Since 2002, the Youth Theatre has participated in Magic Net, a large international project that was initiated by the Theater an der Parkaue (formely known as the Karusell Theater), a theatre for children and young adults; the project involves 15 European theatres. The leader of the project is Dirk Neldner (the president of EUnetART, a European association of professional art organisations that work for children and young people). The estimated project duration is 3 years. The project's purpose is to study stage-directing methods and acting schools as well as techniques useful for adapting classical works when creating shows for older teenagers (16 or 17 years old).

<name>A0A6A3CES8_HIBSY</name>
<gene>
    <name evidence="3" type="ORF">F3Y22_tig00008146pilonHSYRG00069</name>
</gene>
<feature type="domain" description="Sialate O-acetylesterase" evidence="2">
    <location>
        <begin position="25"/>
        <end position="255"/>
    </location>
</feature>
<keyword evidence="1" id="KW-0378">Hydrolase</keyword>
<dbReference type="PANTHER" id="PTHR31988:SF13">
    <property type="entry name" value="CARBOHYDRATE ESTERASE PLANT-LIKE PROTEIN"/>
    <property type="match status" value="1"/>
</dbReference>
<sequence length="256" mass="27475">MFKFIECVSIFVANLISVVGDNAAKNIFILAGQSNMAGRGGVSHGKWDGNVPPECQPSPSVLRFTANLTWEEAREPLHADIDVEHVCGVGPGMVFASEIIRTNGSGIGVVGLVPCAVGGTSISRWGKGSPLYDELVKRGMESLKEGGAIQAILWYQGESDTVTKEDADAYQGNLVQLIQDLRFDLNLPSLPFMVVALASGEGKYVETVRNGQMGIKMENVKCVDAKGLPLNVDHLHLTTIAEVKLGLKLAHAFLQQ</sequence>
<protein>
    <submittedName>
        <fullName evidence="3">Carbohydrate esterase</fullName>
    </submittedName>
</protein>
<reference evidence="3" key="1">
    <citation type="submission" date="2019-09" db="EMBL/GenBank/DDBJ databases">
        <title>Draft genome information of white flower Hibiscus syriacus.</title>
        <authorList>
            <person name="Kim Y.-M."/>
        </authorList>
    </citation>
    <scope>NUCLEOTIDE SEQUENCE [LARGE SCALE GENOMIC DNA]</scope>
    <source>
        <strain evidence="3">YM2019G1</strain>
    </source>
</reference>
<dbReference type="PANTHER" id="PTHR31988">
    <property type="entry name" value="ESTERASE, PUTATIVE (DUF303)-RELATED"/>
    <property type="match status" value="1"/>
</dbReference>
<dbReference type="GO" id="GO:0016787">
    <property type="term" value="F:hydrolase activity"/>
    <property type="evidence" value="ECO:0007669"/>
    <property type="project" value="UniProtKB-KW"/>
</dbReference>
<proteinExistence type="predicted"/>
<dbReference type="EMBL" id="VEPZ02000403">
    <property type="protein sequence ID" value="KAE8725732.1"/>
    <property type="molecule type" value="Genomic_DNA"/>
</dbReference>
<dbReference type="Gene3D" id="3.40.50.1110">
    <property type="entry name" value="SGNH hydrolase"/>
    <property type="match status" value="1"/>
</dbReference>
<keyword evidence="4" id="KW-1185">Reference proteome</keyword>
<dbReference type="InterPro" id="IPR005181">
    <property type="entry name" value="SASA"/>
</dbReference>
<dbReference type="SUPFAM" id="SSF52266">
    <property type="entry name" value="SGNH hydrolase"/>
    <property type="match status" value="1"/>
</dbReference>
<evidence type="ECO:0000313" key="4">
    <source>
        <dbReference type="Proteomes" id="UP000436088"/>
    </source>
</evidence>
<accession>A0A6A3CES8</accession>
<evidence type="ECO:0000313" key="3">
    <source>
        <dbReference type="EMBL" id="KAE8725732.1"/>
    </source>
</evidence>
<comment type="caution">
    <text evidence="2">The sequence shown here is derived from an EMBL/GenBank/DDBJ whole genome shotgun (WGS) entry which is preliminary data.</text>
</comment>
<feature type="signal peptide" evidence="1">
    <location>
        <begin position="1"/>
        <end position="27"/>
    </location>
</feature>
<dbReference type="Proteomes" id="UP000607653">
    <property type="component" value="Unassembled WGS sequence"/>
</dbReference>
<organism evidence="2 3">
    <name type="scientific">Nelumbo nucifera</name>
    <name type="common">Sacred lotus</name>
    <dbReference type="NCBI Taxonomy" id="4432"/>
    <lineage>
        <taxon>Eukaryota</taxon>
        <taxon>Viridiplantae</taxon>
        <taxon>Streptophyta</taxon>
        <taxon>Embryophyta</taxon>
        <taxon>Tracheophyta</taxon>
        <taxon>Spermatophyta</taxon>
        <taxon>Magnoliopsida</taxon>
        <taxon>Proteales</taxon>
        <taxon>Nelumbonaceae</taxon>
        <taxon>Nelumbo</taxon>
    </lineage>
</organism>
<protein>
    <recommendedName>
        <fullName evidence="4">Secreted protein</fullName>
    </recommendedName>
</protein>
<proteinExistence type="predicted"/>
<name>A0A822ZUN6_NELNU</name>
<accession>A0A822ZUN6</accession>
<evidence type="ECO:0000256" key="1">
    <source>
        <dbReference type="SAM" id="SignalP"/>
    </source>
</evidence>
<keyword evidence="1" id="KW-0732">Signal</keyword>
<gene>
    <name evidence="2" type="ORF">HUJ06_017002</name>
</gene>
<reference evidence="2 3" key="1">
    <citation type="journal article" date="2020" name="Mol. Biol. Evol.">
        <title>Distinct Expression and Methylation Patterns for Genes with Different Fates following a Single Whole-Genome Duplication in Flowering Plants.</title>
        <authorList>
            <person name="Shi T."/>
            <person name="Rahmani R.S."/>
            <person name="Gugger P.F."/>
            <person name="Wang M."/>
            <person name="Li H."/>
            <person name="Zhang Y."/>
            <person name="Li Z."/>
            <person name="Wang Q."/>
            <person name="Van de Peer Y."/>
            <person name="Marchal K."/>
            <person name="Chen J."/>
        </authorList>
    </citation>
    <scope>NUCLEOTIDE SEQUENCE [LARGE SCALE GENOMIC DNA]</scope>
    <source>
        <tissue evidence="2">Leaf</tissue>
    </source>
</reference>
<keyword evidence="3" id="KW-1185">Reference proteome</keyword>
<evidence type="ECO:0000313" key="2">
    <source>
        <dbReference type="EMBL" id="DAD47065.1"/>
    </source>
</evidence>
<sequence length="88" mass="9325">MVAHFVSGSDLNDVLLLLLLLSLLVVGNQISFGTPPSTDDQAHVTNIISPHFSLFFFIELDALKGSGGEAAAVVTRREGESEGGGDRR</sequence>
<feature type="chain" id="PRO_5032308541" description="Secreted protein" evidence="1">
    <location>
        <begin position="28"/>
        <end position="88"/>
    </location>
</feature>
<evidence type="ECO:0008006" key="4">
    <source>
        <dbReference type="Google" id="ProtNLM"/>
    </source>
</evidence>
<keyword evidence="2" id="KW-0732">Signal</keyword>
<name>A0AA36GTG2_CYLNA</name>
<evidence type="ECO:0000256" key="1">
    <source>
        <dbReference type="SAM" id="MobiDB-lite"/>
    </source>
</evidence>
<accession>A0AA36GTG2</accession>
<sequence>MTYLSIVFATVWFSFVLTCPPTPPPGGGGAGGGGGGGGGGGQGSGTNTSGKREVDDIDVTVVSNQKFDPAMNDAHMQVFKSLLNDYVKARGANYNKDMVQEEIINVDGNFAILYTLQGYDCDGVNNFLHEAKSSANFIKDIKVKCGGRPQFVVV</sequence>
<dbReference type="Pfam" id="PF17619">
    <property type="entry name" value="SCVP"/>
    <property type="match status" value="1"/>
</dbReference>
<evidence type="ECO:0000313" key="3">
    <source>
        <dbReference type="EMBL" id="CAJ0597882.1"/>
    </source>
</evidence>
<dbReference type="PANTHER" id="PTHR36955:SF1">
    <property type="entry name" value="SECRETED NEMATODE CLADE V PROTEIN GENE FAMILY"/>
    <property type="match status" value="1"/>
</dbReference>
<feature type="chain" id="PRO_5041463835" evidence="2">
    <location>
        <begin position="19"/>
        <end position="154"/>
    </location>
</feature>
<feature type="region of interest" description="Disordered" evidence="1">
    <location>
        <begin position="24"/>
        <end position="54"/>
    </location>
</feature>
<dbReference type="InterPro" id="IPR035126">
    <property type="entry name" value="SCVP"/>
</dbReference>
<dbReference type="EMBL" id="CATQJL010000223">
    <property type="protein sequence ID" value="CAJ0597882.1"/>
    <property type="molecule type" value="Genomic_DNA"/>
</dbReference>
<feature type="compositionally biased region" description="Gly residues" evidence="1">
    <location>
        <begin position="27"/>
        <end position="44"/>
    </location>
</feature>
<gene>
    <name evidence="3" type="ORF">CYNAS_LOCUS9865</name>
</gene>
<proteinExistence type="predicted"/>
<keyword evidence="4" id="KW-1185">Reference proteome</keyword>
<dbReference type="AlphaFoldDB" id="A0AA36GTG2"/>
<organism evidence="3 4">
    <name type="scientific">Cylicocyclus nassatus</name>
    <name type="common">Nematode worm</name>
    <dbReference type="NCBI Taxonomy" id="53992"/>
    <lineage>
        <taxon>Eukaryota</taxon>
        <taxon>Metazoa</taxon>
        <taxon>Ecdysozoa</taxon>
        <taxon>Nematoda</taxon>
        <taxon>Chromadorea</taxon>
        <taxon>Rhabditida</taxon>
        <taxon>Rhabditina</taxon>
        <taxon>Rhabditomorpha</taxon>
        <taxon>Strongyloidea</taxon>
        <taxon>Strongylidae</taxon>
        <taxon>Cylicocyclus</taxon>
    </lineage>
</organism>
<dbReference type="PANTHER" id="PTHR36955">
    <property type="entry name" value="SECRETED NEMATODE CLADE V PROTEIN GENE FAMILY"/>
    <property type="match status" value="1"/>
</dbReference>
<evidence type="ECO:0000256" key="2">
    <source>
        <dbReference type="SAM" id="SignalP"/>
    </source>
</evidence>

Since 2000, the Rainbow International Theatre Festival has been held every year by the Youth Theatre. The festival was named after the famous show Rainbow Winter (staged by Zinovy Korogodsky and based on the play by Mikhail Roshchin). The festival's "rainbow palette" has included stage works of most various genres and aesthetic qualities. Among the participants of the festival have been theatres from England, Austria, Bulgaria, Germany, Israel, Ireland, Poland, Turkey, France and Scotland. Shows are selected by an independent body called the Expert Council. From 10th to 17th May 2002, the 3rd Rainbow Festival was held; besides Russian productions, the festival presented works of theatres from Sofia (Bulgaria), Berlin (Germany), Glasgow (Scotland), Krakow (Poland), and Vilnius (Lithuania). In the main award categories, the winners were: The King Stag (based on the play by Carlo Gozzi; staged by Marius Kurkinski, the Vasov National Theatre, Sofia; the Best Foreign Production Award), A Gentle Creature (based on the novella by Fyodor Dostoyevsky; staged by Aleksandr Galibin, the Globus Academy Youth Theatre, Novosibirsk, Russia; the Best Large-Stage Production Award), The Diary of a Provincial in St. Petersburg (based on the book by Mikhail Saltykov-Shchedrin; staged by Grigory Kozlov, the Bryantsev Youth Theatre, Saint Petersburg, Russia; the Best Small-Stage Production Award) and Kashtanka (based on the short story by Anton Chekhov; staged by Vyacheslav Kokorin, the Youth Theatre, Yekaterinburg, Russia; the Best Small-Stage Production Award).